Now just 80 miles to the north Detroit was reporting light snow and 2 ½ miles of visibility with a 1000 foot ceiling. That wasn’t good news. The forecast had been for a mostly nice day and we hadn’t gotten an alternate were carrying just our minimum 45 minutes of emergency fuel. The situation got even worse when, as I was discussing options with the FO another weather report came out showing the visibility was now down to 1 ½ miles due to the snow which had picked up. A quick look at a map (I actually carry a Rand McNally road atlas to get a general sense of location) showed Cleveland or Akron were probably our best bets but with only 45 minutes of fuel, and even less if we actually shot the approach and had to go around, those would be long shots. If stuff got really bad I figured Flint or Grand Rapids would work, although we didn’t have approach plates for either place. I took a second to mentally kick myself for not requesting more fuel back in Charlotte but then moved on to dealing with what was rapidly turning into mess.

15 minutes out had us descending through 12,000 feet and breaking into clearer skies. A frozen over Lake Erie was visible below us, and in the snowy hazy to the north we could just make out the lake shore. Cleveland Center passed us off to Detroit approach who turned us towards the airport. Now down at 5000 feet the snow covered ground was clearly visible below us but there was a low layer of clouds to the northwest with snow squalls visible on the leading edge of them. Approach turned us on to the ILS and dropped us down to 3000 feet. As the needles centered up I could just make out the end of the runway 10 miles away, right at the edge of the cloud line.

Approach handed us off to tower who cleared us to land. At about 1500 feet the runway momentarily disappeared behind a cloud but seconds later we broke through and it came back into sight. I mentally thought through a landing on a partially snow covered runway (get it down, don’t worry about softness, get the reversers out and be gentle with the brakes) as the computer called out 500 feet. By 200 feet I could see enough detail to realize the runway was mostly clear although there was snow blowing over the surface. At 100 feet the power started coming out and by 40 feet it was gone. A last second correction for a gust of wind and we were down, on the centerline.

Rolling clear and on to the taxiway several thousand feet later I took a second to let out a long breath. We were down and the bumps and fuel worries were over. However, we were running over an hour late because of an earlier delay which meant we would be quick turning and heading right back into the bumps, the wind, and the ice and snow.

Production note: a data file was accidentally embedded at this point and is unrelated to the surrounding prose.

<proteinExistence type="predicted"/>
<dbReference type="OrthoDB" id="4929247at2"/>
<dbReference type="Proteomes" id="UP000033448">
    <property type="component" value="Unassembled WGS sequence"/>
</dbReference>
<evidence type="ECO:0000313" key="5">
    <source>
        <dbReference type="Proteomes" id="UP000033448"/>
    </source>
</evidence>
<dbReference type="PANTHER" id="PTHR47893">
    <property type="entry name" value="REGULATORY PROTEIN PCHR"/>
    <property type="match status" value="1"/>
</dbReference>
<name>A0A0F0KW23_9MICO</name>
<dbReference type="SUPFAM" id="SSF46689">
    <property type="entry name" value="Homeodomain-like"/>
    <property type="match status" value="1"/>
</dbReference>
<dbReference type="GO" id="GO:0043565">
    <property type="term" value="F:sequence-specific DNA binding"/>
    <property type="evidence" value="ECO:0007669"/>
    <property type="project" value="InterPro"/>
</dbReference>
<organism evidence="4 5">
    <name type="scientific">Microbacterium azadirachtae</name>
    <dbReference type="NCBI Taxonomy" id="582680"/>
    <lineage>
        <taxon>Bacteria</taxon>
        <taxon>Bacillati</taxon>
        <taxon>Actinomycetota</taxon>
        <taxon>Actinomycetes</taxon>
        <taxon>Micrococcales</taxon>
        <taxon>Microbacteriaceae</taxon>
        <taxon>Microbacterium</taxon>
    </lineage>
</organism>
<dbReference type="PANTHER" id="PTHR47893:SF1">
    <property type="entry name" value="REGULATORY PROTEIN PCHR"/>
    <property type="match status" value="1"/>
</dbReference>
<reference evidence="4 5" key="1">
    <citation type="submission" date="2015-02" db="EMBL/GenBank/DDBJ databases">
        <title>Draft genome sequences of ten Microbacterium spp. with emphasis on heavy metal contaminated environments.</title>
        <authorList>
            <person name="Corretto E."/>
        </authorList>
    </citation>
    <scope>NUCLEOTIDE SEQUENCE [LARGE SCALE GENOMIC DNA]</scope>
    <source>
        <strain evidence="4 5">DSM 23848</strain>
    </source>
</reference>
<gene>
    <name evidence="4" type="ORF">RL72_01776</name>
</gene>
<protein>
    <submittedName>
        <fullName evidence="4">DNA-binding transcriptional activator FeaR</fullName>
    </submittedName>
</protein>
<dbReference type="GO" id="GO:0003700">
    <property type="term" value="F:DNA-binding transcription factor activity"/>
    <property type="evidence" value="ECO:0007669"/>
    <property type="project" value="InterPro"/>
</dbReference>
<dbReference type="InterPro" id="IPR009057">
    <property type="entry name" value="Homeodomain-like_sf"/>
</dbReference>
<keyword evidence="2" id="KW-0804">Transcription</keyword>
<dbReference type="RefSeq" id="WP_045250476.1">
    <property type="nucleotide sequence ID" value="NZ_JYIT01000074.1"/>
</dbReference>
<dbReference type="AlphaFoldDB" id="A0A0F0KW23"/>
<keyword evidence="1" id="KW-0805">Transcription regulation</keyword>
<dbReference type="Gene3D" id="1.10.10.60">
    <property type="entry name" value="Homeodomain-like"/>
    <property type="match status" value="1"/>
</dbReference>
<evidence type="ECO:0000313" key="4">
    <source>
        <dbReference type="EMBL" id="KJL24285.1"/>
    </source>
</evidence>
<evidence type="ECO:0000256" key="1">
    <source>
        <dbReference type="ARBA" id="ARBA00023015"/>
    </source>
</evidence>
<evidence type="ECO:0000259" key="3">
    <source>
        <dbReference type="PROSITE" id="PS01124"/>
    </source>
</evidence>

And the funny thing is I knew I was going to love every minute of it.

Number Crunching

I started getting worried after I finished breakfast in the hotel in Columbia. I’d just brought up the weather for Philly, where we’d be heading 7 hours later and it was showing 3 miles and snow. The good news was that at our time of arrival (around 8:30 that evening) it was supposed to be nice. The bad news was, this being Philly, we’d probably still run into problems. Later that day, after a lunch at a nearby Japanese place as we headed over to the airport to start our day I called dispatch to see how bad the news was. Somewhat surprisingly it wasn’t all that bad. Or plane was actually going to be in on time and they were only projecting a 30 minute delay for our departure.

It ended up working out even better than that. The plane came in on time and we taxied out (with 50 passengers) just 3 minutes late. We got to the end of the runway and just like that we were air born. Because the weather was better they’d given us enough fuel to get up there and then just our normal 45 minute reserve. For planning purposes that looked like it would work out ok as we’d gotten right off and after a slight turn to the west to clear some local traffic we were heading north towards Philly.

Stuff started going poorly almost immediately. Climbing through 13,000 feet the ride started getting rough. After leveling off at 29,000 feet I asked Washington Center if they had any ride reports and the news wasn’t good as they had nothing reported smooth below 37,000 feet, and in the 200 we can’t get up there. In attempt to find a bit better ride we started up to 31,000 but were stopped just short of it and sent back down to 29,000 because an aircraft higher up needed to start down due to the rides up there being so bad. And that’s pretty much how it went.